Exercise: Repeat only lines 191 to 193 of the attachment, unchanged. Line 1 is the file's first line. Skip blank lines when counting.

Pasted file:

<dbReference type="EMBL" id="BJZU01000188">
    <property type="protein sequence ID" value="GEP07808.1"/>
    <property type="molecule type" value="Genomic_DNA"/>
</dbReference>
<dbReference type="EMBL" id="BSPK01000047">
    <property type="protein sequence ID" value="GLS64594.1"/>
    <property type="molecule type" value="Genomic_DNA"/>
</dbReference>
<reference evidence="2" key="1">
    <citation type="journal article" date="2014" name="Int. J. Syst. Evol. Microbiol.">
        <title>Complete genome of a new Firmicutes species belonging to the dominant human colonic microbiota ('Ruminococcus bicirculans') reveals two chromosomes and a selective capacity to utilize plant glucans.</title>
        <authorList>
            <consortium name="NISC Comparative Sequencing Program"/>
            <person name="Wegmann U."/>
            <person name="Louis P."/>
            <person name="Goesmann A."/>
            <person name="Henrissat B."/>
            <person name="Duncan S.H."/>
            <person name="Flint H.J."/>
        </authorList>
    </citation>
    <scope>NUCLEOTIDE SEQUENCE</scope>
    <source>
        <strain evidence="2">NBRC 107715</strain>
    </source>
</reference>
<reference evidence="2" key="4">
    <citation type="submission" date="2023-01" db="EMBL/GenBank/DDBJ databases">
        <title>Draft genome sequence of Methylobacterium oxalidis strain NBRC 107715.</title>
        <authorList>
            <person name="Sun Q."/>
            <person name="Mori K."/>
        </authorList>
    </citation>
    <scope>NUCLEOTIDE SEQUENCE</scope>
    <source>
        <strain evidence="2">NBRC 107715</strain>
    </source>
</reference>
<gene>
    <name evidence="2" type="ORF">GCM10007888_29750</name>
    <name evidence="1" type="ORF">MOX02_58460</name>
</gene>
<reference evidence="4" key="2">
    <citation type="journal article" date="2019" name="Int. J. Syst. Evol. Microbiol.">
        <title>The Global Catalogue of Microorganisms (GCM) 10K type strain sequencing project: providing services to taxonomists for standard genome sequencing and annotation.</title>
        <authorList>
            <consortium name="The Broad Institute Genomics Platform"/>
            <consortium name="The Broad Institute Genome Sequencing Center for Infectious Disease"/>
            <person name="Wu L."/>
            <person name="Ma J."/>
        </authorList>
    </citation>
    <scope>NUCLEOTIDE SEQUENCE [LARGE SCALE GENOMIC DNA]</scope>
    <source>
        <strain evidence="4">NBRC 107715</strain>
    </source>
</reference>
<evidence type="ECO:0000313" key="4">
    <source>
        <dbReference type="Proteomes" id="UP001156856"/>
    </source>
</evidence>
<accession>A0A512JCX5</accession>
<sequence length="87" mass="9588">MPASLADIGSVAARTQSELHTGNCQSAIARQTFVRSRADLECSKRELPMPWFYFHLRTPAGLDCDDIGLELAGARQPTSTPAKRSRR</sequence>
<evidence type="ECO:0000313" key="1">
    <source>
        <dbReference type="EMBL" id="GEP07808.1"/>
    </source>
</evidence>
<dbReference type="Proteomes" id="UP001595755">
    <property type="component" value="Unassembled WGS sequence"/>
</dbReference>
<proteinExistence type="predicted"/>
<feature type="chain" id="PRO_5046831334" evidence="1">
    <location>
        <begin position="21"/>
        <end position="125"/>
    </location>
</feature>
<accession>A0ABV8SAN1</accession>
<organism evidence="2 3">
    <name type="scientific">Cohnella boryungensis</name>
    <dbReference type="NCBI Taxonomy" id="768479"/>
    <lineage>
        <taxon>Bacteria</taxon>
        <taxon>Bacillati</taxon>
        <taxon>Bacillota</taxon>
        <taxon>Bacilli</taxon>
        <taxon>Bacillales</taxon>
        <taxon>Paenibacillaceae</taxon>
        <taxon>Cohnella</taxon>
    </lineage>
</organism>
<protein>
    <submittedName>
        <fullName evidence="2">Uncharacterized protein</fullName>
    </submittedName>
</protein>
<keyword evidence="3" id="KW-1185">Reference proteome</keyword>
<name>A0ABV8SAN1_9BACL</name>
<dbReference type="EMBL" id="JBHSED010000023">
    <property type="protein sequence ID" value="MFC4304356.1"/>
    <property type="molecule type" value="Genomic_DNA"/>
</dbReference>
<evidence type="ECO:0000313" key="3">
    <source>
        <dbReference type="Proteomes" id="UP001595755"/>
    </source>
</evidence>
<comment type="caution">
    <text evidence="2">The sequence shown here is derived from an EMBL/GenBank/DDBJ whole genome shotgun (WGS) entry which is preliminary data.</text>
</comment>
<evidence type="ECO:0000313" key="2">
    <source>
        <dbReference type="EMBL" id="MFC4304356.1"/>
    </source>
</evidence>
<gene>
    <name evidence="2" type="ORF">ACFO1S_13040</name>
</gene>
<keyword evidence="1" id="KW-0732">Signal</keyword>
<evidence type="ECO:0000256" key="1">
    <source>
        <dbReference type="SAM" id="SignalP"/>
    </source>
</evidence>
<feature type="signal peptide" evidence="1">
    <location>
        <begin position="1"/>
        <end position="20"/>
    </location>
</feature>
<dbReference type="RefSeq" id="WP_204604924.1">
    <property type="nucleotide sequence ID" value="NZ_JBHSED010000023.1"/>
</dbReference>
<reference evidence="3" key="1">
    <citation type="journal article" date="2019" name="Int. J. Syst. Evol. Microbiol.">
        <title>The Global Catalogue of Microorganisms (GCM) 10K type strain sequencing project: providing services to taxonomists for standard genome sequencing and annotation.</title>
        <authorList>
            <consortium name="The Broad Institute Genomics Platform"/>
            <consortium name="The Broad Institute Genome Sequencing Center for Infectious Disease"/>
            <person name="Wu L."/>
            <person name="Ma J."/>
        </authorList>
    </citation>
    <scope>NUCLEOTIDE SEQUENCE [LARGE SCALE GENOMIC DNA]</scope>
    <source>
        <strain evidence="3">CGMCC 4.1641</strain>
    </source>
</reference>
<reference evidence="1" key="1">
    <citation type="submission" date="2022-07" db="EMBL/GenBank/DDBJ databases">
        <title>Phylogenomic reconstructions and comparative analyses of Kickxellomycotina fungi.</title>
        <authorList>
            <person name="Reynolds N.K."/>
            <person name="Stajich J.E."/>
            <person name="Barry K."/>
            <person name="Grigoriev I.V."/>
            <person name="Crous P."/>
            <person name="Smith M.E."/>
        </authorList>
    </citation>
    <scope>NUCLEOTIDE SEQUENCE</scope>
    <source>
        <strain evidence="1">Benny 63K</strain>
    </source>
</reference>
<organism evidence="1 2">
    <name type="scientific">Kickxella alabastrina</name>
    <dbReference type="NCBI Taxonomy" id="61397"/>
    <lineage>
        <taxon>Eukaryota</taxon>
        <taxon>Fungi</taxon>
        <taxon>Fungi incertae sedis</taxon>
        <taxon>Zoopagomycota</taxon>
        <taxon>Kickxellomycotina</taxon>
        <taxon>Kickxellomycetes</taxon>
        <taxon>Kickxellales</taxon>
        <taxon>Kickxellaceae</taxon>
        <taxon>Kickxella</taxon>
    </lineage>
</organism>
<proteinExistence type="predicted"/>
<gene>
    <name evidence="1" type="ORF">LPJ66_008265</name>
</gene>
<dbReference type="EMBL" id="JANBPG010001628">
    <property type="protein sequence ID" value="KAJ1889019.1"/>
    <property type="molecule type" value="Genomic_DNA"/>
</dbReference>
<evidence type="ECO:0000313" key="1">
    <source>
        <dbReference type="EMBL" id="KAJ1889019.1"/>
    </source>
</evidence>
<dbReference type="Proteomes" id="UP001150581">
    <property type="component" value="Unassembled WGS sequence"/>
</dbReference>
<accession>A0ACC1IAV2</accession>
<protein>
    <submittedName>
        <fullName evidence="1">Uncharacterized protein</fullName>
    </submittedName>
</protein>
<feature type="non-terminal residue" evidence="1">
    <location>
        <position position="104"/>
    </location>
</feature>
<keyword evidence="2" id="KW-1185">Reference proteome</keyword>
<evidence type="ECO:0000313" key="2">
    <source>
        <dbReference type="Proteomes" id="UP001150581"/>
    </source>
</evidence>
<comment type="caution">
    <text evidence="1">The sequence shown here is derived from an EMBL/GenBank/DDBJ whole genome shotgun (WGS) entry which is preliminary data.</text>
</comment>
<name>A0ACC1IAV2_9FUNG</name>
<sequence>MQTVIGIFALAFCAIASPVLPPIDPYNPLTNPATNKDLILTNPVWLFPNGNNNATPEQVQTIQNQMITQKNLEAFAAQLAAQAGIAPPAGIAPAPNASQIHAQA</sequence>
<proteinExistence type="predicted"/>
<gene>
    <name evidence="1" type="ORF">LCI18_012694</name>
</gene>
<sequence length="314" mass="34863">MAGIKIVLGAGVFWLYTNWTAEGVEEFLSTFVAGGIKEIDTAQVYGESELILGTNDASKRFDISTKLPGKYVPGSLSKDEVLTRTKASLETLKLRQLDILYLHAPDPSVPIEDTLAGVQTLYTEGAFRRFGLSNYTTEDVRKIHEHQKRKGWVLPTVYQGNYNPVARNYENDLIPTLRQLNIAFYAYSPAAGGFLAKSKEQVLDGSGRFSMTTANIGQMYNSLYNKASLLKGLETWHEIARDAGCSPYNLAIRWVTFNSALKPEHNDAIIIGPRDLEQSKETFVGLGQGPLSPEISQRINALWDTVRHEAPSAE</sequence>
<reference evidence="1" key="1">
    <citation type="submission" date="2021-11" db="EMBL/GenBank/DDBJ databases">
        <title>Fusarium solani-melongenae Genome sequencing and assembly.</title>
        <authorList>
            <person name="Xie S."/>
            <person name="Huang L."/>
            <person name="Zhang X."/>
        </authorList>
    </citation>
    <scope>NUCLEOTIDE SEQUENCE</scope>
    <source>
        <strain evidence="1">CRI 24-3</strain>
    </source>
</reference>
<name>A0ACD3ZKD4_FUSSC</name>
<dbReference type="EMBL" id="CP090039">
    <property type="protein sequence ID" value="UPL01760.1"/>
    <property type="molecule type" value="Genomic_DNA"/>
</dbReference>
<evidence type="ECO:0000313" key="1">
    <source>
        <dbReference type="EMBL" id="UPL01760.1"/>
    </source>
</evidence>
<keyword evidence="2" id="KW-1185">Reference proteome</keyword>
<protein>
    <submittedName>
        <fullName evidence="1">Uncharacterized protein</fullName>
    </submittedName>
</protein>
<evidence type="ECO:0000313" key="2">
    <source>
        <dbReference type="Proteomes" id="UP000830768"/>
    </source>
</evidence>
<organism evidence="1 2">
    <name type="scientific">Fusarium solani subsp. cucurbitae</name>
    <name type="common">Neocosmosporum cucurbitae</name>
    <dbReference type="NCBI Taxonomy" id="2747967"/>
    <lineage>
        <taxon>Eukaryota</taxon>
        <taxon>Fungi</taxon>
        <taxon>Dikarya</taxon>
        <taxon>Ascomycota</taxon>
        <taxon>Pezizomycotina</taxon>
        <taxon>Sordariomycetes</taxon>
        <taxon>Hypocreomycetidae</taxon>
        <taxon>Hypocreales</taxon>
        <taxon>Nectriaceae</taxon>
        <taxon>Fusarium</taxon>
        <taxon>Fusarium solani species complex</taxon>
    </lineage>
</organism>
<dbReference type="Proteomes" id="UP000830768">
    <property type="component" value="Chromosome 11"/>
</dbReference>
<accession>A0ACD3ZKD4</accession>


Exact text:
</dbReference>
<evidence type="ECO:0000313" key="1">
    <source>